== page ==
Central California Alliance for Health | Living Healthy | December 2020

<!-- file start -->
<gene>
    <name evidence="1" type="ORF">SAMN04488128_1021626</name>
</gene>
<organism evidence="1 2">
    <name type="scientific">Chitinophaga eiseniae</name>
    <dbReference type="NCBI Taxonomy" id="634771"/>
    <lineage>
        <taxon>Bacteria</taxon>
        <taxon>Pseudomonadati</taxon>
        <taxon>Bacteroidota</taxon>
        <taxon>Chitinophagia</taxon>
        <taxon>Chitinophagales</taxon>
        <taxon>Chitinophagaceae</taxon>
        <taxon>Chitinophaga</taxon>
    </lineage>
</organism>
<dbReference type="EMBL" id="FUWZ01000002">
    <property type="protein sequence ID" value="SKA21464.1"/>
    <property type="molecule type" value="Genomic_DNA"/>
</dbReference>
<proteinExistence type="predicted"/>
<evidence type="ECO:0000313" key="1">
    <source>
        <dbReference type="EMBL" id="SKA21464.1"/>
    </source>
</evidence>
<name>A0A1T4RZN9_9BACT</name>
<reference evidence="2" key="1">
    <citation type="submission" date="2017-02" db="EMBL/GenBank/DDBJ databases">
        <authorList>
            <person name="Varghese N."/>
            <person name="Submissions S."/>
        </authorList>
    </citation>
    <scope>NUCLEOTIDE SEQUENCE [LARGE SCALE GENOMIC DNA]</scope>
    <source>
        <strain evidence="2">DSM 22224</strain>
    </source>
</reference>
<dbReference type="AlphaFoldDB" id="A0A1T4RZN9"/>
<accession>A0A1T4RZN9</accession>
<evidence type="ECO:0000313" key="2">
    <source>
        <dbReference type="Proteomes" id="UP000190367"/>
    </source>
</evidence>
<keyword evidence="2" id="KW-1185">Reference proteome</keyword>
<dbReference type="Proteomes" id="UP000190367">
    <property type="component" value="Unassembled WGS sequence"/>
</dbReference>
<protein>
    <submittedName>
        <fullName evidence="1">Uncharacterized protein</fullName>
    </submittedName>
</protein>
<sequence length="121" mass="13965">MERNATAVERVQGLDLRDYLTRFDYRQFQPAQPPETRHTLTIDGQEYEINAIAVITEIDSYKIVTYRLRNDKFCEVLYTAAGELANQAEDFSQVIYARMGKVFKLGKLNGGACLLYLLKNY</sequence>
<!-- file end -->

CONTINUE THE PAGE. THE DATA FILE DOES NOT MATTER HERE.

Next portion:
HEALTHY 2 Weather permitting, dine outdoors. There is less risk of virus spread when gathering outside. So take the party into the backyard if you can. Wear masks. Ask everyone to wear a mask when gathering indoors and when outdoors if social distancing is not possible. Is there a creative crafter in the group? Maybe they could sew fun, holiday-themed masks for kids (2 years and older) and adults. Ban the buffet. Assign people to be servers. It is less risky than letting everyone serve themselves. Arrange tables and chairs to accommodate social distancing. Group people from the same household together at smaller tables set 6 feet apart. Avoid close contact. No matter how happy people are to see each other, discourage hugs and handshakes. Verbal hellos, bowing and waving are all OK. It is the holidays, and COVID-19 is still a presence in the U.S. What does that mean for holiday celebrations? Some parties may need to be called off. Buffet-style office parties, for instance, are probably not a safe idea. And what about family gatherings— especially large ones? These may look very different from years past, if they happen at all. Still, you can enjoy the holidays while doing everything you can to stay safe from the virus. Here are some suggestions: Sources: American Academy of Pediatrics; Centers for Disease Control and Prevention Hold a series of small gatherings. If your big family typically gets together on one day, could smaller groups get together over the course of several days? Have a video celebration. Instead of gathering for dinner in person, gather virtually using a video chat app. Does someone in the family have a secret holiday recipe? Ask them to reveal it in advance this year so everyone can make it and enjoy it together virtually. Think of other holiday traditions to celebrate via video, too, like decorating a tree or opening presents. You can share the spirit of the holidays this way. Have a happy holiday—even with COVID-19 Tap into teens’ technology skills. Many teens are masters at using technology and can teach less-savvy adults how to connect via video apps. Ask your teens for help hosting a game or movie night. It’s a great way to share some fun when you cannot be physically together during the holidays.